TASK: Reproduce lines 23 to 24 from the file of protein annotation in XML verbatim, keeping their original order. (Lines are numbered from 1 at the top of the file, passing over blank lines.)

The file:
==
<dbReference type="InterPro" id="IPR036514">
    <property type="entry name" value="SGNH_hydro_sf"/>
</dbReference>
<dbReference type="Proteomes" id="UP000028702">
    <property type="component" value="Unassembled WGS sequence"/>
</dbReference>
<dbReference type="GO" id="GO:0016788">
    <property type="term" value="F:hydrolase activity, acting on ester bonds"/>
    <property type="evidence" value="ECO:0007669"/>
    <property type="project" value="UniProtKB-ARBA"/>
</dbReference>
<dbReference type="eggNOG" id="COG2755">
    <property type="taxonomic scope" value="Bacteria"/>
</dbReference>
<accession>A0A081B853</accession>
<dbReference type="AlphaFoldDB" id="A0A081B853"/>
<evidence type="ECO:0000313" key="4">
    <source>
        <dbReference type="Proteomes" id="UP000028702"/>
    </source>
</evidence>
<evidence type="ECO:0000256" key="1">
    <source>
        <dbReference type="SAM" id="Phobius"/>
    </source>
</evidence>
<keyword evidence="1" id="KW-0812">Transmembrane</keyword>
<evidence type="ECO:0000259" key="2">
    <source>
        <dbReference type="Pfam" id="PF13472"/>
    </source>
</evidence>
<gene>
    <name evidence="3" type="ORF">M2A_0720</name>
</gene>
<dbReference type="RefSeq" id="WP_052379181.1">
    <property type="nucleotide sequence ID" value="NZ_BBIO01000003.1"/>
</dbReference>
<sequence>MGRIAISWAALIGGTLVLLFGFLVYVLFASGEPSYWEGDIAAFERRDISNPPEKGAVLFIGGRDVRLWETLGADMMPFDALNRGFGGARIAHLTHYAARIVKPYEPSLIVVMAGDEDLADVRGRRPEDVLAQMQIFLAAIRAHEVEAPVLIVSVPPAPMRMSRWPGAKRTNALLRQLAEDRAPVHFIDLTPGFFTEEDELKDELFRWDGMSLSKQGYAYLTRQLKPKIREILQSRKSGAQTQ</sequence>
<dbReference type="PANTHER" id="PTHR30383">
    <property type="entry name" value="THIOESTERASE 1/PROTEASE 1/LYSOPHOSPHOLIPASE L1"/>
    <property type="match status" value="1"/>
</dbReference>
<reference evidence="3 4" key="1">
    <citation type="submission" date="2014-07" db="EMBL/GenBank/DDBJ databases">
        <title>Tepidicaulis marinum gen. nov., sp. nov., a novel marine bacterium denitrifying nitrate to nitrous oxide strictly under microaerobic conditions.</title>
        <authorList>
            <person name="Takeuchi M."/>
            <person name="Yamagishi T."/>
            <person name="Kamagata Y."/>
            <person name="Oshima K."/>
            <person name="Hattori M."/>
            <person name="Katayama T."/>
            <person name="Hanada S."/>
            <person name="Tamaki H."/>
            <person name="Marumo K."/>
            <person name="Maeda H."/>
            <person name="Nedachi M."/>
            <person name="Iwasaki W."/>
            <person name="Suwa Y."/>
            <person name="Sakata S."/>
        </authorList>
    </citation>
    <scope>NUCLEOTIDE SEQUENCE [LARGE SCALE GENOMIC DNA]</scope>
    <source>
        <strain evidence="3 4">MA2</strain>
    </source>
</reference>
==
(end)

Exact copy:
    <source>
        <dbReference type="SAM" id="Phobius"/>